CHICAGO — Start with an armadillo. Then dress it up and take its picture. That’s the latest approach to the digital dressing room, and the “armadillo” in question is a robotic mannequin developed by Fits.me Biorobotics.
London shirtmaker Hawes & Curtis’ Web site has offered Fits.me for men’s wear since April and will expand it to women’s apparel next month. U.K. retailer John Smedley launched the virtual try-on tool for men recently and plans to introduce it for women next year. The goal is to reduce disappointment for online shoppers and costly returns for the merchants.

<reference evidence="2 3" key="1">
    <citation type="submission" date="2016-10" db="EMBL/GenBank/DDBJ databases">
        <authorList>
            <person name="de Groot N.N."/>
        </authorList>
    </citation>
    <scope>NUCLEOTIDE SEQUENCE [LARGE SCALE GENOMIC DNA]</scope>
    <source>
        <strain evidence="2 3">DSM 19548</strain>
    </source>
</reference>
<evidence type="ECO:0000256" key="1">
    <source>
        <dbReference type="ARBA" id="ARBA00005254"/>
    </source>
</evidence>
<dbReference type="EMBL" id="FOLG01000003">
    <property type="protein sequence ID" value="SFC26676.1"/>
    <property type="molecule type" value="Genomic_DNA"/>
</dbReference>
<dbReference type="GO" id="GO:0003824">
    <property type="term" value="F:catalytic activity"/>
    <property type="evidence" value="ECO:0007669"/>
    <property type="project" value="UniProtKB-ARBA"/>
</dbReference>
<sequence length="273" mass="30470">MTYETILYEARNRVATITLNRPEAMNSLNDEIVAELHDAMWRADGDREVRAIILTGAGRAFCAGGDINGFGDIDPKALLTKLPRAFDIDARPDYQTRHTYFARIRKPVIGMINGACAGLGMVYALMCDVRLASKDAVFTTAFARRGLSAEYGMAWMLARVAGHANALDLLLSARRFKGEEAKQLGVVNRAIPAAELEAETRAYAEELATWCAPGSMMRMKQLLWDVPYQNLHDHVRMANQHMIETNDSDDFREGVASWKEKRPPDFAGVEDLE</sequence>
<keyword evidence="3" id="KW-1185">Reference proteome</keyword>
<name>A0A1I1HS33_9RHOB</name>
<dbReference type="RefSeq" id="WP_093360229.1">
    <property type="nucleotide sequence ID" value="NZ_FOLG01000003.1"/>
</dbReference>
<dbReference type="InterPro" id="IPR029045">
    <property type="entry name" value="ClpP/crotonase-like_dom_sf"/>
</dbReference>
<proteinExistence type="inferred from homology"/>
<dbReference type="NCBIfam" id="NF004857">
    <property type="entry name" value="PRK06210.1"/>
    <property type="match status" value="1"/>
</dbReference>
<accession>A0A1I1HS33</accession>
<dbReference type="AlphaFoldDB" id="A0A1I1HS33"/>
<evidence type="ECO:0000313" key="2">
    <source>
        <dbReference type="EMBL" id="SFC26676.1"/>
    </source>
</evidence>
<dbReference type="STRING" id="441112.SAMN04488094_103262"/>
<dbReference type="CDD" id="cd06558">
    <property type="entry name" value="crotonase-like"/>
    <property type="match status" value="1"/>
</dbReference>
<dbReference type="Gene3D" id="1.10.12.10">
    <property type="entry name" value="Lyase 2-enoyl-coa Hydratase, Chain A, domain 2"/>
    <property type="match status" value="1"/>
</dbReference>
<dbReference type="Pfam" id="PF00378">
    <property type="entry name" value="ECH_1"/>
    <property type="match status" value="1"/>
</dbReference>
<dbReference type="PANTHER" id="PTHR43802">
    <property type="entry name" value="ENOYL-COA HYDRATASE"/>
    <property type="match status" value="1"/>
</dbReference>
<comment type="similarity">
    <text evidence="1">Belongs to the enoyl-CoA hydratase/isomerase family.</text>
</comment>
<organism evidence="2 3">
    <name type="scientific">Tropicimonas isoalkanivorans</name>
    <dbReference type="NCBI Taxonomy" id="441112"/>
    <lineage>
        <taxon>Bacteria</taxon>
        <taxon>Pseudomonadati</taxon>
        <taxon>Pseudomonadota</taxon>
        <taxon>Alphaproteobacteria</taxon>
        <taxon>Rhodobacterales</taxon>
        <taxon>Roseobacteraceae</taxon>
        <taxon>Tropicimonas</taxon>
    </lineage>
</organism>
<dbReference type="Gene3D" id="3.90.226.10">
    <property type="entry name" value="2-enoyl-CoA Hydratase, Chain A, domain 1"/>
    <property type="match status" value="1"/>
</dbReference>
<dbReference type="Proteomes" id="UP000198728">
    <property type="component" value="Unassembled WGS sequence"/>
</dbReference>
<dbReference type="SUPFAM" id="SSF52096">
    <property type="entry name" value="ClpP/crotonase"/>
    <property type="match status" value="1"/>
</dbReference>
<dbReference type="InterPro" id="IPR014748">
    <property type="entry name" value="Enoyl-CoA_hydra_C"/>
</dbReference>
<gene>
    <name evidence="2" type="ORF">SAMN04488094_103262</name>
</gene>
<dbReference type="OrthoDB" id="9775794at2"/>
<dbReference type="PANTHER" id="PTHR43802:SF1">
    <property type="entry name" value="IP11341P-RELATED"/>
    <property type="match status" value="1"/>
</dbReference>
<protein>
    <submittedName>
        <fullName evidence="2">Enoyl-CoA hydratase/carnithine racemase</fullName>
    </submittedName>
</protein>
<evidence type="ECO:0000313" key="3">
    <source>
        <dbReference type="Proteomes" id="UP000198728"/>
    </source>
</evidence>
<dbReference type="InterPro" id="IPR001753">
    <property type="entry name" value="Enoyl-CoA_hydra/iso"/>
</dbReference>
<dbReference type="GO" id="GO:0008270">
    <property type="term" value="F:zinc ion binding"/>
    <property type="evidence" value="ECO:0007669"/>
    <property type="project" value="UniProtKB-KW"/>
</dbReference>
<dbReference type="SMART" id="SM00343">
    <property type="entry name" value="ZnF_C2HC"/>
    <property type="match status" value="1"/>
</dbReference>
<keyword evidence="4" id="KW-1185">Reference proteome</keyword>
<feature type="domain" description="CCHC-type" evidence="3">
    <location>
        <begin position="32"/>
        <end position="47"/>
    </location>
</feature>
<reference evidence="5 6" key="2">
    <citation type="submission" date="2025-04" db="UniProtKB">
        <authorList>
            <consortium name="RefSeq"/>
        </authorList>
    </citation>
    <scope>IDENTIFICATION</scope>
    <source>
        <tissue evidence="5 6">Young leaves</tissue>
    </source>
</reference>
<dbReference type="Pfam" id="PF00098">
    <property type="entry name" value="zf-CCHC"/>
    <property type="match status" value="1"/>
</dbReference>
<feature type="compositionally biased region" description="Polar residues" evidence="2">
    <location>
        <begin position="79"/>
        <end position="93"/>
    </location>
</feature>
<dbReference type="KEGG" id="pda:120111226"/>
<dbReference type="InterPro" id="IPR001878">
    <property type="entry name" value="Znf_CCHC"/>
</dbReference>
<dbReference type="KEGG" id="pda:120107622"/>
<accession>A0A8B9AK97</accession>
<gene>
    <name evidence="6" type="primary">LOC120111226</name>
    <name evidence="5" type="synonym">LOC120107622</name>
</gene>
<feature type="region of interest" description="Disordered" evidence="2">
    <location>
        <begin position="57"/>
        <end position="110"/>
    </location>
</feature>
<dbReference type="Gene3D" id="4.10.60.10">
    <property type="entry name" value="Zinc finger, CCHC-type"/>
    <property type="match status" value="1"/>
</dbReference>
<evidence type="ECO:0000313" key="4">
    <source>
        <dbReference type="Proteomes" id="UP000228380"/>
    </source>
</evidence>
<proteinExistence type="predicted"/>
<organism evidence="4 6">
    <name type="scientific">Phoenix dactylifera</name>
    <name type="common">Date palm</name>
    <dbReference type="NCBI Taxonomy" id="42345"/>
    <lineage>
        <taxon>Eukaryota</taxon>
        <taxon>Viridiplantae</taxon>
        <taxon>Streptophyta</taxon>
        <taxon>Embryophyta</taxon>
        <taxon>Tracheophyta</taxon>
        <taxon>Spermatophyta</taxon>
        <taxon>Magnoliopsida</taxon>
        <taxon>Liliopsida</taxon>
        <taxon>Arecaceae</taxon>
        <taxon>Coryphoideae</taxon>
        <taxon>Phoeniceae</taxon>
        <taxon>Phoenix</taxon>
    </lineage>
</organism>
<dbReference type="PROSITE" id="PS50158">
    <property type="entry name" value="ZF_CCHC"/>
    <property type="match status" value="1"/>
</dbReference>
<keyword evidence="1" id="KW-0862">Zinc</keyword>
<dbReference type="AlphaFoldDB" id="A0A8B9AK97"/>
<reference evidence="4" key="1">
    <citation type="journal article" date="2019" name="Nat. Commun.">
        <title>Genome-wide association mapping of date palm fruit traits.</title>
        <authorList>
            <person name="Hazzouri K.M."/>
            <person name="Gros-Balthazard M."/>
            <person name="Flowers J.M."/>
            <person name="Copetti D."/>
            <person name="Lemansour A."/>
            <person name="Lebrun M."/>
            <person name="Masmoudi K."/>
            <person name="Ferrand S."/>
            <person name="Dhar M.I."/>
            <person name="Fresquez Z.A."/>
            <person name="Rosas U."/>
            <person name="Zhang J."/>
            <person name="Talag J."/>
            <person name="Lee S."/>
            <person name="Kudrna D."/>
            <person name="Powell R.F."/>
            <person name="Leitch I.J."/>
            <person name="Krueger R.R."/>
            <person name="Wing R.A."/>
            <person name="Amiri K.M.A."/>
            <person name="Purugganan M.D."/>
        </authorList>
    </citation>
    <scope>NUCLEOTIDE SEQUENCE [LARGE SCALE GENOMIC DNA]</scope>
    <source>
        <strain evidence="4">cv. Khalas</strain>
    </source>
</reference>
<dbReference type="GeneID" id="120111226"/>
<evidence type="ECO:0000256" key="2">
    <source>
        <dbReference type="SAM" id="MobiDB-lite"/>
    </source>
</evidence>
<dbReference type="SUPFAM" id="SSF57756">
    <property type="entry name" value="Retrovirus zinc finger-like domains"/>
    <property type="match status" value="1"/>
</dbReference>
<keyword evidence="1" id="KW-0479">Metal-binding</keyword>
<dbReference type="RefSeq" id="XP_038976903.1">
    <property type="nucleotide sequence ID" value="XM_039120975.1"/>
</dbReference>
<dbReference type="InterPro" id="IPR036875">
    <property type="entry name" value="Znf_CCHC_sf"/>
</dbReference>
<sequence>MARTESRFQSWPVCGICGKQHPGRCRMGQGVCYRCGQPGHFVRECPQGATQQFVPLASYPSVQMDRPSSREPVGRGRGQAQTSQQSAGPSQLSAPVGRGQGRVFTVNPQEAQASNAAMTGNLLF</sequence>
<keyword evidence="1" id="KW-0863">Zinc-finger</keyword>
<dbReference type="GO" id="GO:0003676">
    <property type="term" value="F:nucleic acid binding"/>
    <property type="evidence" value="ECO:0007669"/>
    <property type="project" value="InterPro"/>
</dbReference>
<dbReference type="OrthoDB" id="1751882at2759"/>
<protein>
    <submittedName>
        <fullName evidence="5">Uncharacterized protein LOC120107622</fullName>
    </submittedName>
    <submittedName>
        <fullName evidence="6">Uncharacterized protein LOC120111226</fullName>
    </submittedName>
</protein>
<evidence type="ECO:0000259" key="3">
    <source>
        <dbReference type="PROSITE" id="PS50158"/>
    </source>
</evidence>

"You start one way as a baby, but why shouldn't you be able to choose your own path as opposed to culturally people telling you which way to go?" - Thom Browne at his men's spring 2018 show, where he celebrated gender fluidity. #pfw #wwdmens (📷: @delphineachard)
"I think that all anyone really wants in life is to have people understand us for who we actually are, despite everything," says Ruth Negga. The actress talks "Preachers" season 2 and more on WWD.com. #wwdeye (📷: Dan Doperalski)